Sunday, July 5, 2009

Getting to the Other Side of Grief

A friend of mine told me recently that she is moving on with her life after her only son died a year and a half ago. Her voice sounded upbeat. Her spirits were soaring. Only good things are happening now, and she is enjoying what she has to look forward to: grandchildren growing up, graduating, marrying, a good relationship with her daughter-in-law who just remarried. “Now,” she says, “I want to figure out what I want to do with the rest of my life.”

When this first happened, I could not convince her she would survive the loss. She told me that she realizes now what she misses the most besides her son’s presence in her life. “I miss the conversations we had, the fighting back and forth, most times with a good ending. I miss the exchange of loving phrases. I miss the laughter.”

I tried to make a coffee date to see her and was finally successful. Her calendar was busy with whatever activities she enjoys and people she enjoys being with. She will find her way, I am confident, and I am happy she has come so far.

Sadly, her husband is not in the same place. He can not get past his son’s death, nor the way he died. He does not want to go to a grief group or see a counselor. I’m sure he feels a lot of anger and rage at what happened and probably asks himself (as most of us do) “Why me?” Hopefully, he too, can do it on his own, but he is an example of what I am writing these columns for, hoping that something will click for him too. And one day I’m sure it will. It will just take him longer. No two people grieve alike or for the same amount of time. I’m convinced he will come out on the other side of grief as my friend has.

This couple is a good example of how men and women, husbands and wives, aren’t necessarily in the same place after the death of their child. But if they can talk about the child, remember good times and their loving relationship with the child and not concentrate on how the child died or that they couldn’t save them, in the end, their communication will hopefully help each other accept and cope with their loss.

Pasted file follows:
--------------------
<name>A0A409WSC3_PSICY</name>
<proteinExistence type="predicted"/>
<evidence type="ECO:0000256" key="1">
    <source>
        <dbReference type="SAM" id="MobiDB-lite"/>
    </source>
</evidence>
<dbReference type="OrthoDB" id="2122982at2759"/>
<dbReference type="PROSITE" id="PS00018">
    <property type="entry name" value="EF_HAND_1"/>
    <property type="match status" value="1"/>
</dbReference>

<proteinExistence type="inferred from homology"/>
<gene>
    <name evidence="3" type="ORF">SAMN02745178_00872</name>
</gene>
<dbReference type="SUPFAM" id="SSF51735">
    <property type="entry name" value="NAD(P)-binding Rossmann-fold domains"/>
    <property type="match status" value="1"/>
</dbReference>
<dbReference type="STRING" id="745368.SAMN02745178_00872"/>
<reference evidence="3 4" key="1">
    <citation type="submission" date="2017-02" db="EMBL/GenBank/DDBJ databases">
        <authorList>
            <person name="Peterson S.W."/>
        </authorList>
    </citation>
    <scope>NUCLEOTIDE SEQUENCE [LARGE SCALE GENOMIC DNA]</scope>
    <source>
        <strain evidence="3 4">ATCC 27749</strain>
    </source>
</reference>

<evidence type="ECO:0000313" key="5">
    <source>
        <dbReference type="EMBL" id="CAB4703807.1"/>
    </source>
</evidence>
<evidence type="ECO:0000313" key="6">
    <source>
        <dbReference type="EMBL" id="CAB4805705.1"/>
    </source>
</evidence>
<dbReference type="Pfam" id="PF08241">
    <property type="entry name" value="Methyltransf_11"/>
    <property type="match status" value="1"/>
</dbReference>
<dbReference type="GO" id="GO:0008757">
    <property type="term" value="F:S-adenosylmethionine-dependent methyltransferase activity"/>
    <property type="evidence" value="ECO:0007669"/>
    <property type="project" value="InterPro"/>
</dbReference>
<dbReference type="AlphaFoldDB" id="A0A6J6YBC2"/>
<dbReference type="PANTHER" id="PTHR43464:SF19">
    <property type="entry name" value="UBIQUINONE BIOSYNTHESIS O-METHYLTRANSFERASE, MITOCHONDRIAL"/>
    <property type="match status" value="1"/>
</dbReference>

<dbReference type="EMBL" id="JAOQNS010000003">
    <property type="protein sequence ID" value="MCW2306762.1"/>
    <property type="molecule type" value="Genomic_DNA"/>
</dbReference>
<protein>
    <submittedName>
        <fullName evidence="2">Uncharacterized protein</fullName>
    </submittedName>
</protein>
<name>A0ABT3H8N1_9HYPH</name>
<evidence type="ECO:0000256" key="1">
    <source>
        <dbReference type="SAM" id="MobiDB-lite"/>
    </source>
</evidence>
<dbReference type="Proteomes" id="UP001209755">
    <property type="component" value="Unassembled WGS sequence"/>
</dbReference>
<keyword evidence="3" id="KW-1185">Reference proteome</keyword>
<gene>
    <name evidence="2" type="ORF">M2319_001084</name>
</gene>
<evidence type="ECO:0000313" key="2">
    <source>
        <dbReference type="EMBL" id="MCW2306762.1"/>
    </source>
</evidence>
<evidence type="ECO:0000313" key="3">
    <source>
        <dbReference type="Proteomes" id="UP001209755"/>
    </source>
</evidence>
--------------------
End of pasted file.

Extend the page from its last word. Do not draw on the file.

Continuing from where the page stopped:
In memory of Vicki Tushingham, active in many grief organizations after her child died, I’d like to share one of her many eloquent poems she wrote during her lifetime that perhaps says it better than I ever could for any mother or father trying to get to the other side of grief:


There is a place called memory,
Where we sometimes like to roam.
Through hills of love and laughter,
A place we know as home.

A place that’s free from all this pain,
Where our hearts are light once more.
A place that lives forever where life is,
As it was before.

Our children live in memory
They laugh and dance and sing.
Their lives are filled with magic
That only heaven can bring.

They feel no hurt or anger,
Their spirits are free as air.
And God’s love will always protect them
In times when we aren’t there.

Cherish this place called memory
Feel the love that lives there.
Remember the joys, the warmth of the sun,
And the bond you will always share.

Smile at happy moments
Laugh at times gone by,
Let the tears you cry be happy ones
Know love will never die.

Have no fear of visiting
The joy will outweigh the pain.
Learn to treasure memory
There is much that you will gain.

For though life is not, as it was before,
And never will be again.
Our memories are much richer
Than if love had never been.

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